November 1, 2013
Armchair flying is never more fun than around the holidays, when weather prevents at least parts of this nation from getting into the cockpit. So here are some more ideas of what to give yourself—or the other pilot in your life—to keep him or her from flying withdrawal.
Aircraft manuals, FAR/AIM, “How To” books—give it a break and give these charming and inspiring authors a chance:
And there’s more:
Amazon.com and others
Short of sleeping in their hangars, pilots will eventually have to leave their aircraft and go home. Or do they? Factory Direct Models has a miniature version of your airplane, small enough to take home and display in a favorite place. www.factorydirectmodels.com
Nice and shiny things make people happy. Airplanes are nice and shiny. Especially when they dangle from a pilot’s ear or adorn the wrist. Find them on these websites: Aviationjewelry.com and Aviationjewelrydesign.com
Pilots love the smell of avgas in the morning, but it’s not what they dab behind their ears when they go on a date:
Available at the cosmetics counter of your favorite department store.
A bottle of Crème de Violette is a wonderful gift for an aviator, because it’s the main ingredient of the—believe it or not—Aviation Cocktail. It is said that the drink was created in New York in the early twentieth century by Hugo Ensslin, head bartender at the Hotel Wallick. So to round it all off, here’s the recipe: In a cocktail shaker filled with ice shake two ounces gin, one-quarter ounce fresh lemon juice, one-quarter ounce of maraschino liqueur, and a dash of Crème de Violette. Strain into cocktail glass.
Order through your local liquor store.
AOPA Pilot reviews aviation gadgets all year round. Pilots buy gadgets all year round. So we could just give you a list of the products we’ve reviewed in the past. Instead, here are gifts with no plugs or wires attached, but nevertheless designed to make the pilot in your life happy this holiday season.
Pilots love to show their connection to aviation outside the FBO, so what better than to surprise them with a T-shirt, sweatshirt, or hat? Check out these well-made T-shirts with a variety of aviation themes. Looking to signal your membership? AOPA’s got you covered with our own logo-branded merchandise.
Available through Red Canoe, or the AOPA store.
It’s the holidays! Turn off the training programs on your electronic devices and use them for the movies you’ll give or get as presents. They all have airplanes in them:
Every pilot has his/her flight bag. As most of the stuff we’re lugging around in them has been transferred to tablets, flight bags might change and we’ll wait until that happens. Meanwhile there’s something you cannot load on to your tablet—the clothes you’ll have to pack for that weekend trip. Give your pilot one of those and off you go.
For the bush pilot: Red Canoe
For the stylish weekend traveler: Tumi
A very special gift for the mutt pilot—protect your pet’s ears when you fly with them. Give them one of these wonderful ear muffs and they’ll enjoy flying with you even more.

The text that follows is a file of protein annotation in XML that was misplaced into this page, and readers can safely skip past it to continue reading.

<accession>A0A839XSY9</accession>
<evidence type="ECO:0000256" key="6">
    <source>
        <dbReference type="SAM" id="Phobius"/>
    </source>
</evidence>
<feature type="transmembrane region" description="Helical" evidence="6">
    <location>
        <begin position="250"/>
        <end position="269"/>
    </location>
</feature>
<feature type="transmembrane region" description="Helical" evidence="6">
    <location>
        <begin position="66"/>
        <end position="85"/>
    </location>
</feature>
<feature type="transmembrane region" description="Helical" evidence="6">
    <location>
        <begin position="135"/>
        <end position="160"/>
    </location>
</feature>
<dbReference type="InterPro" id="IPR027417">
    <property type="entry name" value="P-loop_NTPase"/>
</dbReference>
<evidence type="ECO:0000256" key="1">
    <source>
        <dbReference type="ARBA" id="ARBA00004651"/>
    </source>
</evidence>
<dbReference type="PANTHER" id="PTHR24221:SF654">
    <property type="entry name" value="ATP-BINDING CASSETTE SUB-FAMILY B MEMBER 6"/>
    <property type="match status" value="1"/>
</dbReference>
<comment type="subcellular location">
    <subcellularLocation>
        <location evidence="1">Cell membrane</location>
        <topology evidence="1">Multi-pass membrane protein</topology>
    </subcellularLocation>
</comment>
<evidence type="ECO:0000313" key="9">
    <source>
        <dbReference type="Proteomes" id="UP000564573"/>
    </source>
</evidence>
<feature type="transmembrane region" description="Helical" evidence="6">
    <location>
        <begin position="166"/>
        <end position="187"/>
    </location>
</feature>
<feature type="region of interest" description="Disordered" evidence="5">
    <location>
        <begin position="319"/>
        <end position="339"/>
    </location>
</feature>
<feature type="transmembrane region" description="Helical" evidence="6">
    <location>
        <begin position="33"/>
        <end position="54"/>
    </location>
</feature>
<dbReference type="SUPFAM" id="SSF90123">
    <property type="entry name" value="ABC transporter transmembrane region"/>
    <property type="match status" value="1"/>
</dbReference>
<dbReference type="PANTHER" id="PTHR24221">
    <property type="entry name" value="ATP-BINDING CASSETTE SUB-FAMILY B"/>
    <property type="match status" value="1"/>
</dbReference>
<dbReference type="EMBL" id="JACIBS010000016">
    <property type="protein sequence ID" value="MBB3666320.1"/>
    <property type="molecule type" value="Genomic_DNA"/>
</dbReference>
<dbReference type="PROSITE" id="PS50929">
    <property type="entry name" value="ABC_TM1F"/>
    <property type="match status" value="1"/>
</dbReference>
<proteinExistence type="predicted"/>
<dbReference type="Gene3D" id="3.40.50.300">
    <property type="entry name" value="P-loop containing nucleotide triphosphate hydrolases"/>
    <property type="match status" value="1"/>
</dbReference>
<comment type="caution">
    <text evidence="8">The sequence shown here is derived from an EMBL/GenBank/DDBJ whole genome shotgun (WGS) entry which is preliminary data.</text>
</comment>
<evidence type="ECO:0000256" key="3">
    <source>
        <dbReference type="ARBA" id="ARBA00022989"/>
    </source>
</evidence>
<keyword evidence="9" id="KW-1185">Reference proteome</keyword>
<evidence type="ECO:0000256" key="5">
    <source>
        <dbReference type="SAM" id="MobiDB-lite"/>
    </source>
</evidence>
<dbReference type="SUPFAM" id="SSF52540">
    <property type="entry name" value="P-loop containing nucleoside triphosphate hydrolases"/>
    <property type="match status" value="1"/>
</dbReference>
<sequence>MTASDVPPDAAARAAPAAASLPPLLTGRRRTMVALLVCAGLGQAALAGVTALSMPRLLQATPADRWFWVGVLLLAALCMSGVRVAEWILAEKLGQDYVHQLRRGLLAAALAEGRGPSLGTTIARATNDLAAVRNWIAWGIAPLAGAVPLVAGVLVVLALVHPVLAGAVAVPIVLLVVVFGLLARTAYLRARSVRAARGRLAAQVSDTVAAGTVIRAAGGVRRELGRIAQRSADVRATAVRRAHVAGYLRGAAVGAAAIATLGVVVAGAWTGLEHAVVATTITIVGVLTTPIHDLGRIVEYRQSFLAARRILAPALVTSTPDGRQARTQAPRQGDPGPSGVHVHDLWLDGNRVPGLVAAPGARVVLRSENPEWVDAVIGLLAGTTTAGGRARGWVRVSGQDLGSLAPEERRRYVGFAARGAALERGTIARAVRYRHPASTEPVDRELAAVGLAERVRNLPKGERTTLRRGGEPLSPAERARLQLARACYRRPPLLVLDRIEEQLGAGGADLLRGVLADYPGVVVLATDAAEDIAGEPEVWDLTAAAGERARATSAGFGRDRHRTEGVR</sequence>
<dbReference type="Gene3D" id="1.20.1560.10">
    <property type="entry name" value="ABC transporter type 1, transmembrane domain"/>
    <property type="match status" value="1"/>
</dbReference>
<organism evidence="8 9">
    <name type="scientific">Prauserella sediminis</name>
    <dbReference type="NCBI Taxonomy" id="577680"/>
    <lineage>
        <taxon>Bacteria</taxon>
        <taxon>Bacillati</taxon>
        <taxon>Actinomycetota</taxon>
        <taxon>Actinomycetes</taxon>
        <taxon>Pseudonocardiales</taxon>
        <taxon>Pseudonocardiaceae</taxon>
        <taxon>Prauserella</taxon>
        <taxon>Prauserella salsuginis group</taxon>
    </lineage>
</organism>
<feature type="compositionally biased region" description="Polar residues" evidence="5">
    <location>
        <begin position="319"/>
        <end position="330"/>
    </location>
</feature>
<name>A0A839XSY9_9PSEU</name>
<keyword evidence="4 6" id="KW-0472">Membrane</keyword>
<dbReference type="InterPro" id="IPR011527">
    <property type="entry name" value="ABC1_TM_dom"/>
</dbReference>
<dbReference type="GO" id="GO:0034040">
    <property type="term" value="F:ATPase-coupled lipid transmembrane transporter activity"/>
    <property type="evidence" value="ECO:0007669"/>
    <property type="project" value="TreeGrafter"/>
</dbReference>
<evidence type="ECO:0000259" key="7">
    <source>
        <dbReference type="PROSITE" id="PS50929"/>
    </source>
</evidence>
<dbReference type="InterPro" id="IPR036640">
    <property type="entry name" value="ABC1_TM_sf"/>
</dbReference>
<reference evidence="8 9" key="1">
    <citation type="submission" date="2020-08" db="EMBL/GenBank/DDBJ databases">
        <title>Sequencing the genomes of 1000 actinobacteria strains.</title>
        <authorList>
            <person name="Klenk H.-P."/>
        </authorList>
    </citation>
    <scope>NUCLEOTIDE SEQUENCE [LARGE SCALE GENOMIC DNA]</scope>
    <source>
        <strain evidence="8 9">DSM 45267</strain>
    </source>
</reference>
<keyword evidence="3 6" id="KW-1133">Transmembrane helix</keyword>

Available through Mutt Muffs.
Toys are just for kids, right? Even if they’re aviation-themed, right? Right. Go ahead, we won’t tell. Here are some toys we found fun: Disney Planes “Racing Dusty” remote-controlled airplanes and helicopters
Available through the Disney Store and Amazon.
As far as movies go, AOPA Pilot staff is of one mind about two movies – Airplane and Top Gun came in head to head. “I love the way they sneak in stuff for nerdy pilots,” Editor Ian Twombly says about Airplane.
Other movies that staff watched repeatedly are Flight of the Intruder, which is based on a novel by Stephen Coonts, a frequent contributor to AOPA Pilot, and deals with United States Navy aviators flying the Grumman A-6 Intruder, as well as Always, a romantic drama around aerial firefighting, and Twelve O’Clock High, a movie about pilots flying bombing missions against Nazi Germany.
Gone but not forgotten were a couple of TV shows, among them Wings with its quirky stories around Massachusetts-based Sandpiper Air (even though to some this show’s only redeeming feature was that it highlighted general aviation). Senior Editor Al Marsh remembered Sky King, a show revolving around a rancher flying his Cessna above the Arizona plains, and Editor in Chief Tom Haines opted for Baa Baa Black Sheep, a story based on the experiences of United States Marine Corps pilot Pappy Boyington.
As far as books go, there’s only one winner. Everybody voted for Ernest K. Gann’s Fate is the Hunter. Well, almost all. Technical Editor Jill Tallman liked Rinker Buck’s Flight of Passage, an autobiographical account about two brothers flying their Piper Cub from New Jersey to California.
Contributors Barry Schiff and Rod Machado didn’t hesitate to disclose their favorites. Barry Schiff’s selection included The Spirit of St. Louis. Schiff thinks, “Jimmy Stewart does an outstanding job of bringing Charles Lindbergh to life.” A close second is the Battle of Britain. “Each is an outstanding portrait of a particularly significant and well-detailed slice of aviation history,” Schiff explains.
Rod Machado is a humorist, so it’s no surprise that his favorite movie is Airplane, because it made him “laugh like crazy.”
When it comes to books, Barry Schiff reads Fate is the Hunter again and again, while to Rod Machado Wind, Sand, and Stars by Antoine de Saint-Exupery “stands out as one of the most important aviation books I’ve ever read.”
So what’s your favorite movie, book, or otherwise? Please let us know.
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AOPA thanks our members for their continued support in protecting the freedom to fly.